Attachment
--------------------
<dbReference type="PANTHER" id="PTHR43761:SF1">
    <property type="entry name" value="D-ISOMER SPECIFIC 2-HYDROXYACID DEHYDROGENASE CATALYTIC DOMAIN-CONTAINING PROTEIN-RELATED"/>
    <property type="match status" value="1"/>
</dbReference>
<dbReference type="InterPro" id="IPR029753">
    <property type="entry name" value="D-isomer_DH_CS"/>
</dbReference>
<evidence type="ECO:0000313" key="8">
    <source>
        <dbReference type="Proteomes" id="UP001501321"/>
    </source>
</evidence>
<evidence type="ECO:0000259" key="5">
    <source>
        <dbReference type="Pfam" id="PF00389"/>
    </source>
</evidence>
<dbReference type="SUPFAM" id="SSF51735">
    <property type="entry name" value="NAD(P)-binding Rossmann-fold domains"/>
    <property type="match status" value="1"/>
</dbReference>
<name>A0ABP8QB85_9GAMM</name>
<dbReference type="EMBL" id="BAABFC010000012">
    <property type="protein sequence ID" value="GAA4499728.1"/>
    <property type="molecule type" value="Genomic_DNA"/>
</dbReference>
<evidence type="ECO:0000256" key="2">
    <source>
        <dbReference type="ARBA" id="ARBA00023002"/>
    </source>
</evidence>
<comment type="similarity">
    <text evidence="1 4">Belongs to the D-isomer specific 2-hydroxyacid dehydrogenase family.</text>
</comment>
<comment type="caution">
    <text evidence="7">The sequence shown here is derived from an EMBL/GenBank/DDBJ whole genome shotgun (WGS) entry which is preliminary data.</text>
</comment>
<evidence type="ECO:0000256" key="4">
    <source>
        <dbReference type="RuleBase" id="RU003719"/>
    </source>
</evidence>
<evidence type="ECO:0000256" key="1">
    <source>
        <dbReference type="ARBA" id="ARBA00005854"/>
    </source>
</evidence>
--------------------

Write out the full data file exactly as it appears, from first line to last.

<dbReference type="PANTHER" id="PTHR43761:SF1">
    <property type="entry name" value="D-ISOMER SPECIFIC 2-HYDROXYACID DEHYDROGENASE CATALYTIC DOMAIN-CONTAINING PROTEIN-RELATED"/>
    <property type="match status" value="1"/>
</dbReference>
<dbReference type="InterPro" id="IPR029753">
    <property type="entry name" value="D-isomer_DH_CS"/>
</dbReference>
<evidence type="ECO:0000313" key="8">
    <source>
        <dbReference type="Proteomes" id="UP001501321"/>
    </source>
</evidence>
<evidence type="ECO:0000259" key="5">
    <source>
        <dbReference type="Pfam" id="PF00389"/>
    </source>
</evidence>
<dbReference type="SUPFAM" id="SSF51735">
    <property type="entry name" value="NAD(P)-binding Rossmann-fold domains"/>
    <property type="match status" value="1"/>
</dbReference>
<name>A0ABP8QB85_9GAMM</name>
<dbReference type="EMBL" id="BAABFC010000012">
    <property type="protein sequence ID" value="GAA4499728.1"/>
    <property type="molecule type" value="Genomic_DNA"/>
</dbReference>
<evidence type="ECO:0000256" key="2">
    <source>
        <dbReference type="ARBA" id="ARBA00023002"/>
    </source>
</evidence>
<comment type="similarity">
    <text evidence="1 4">Belongs to the D-isomer specific 2-hydroxyacid dehydrogenase family.</text>
</comment>
<comment type="caution">
    <text evidence="7">The sequence shown here is derived from an EMBL/GenBank/DDBJ whole genome shotgun (WGS) entry which is preliminary data.</text>
</comment>
<evidence type="ECO:0000256" key="4">
    <source>
        <dbReference type="RuleBase" id="RU003719"/>
    </source>
</evidence>
<evidence type="ECO:0000256" key="1">
    <source>
        <dbReference type="ARBA" id="ARBA00005854"/>
    </source>
</evidence>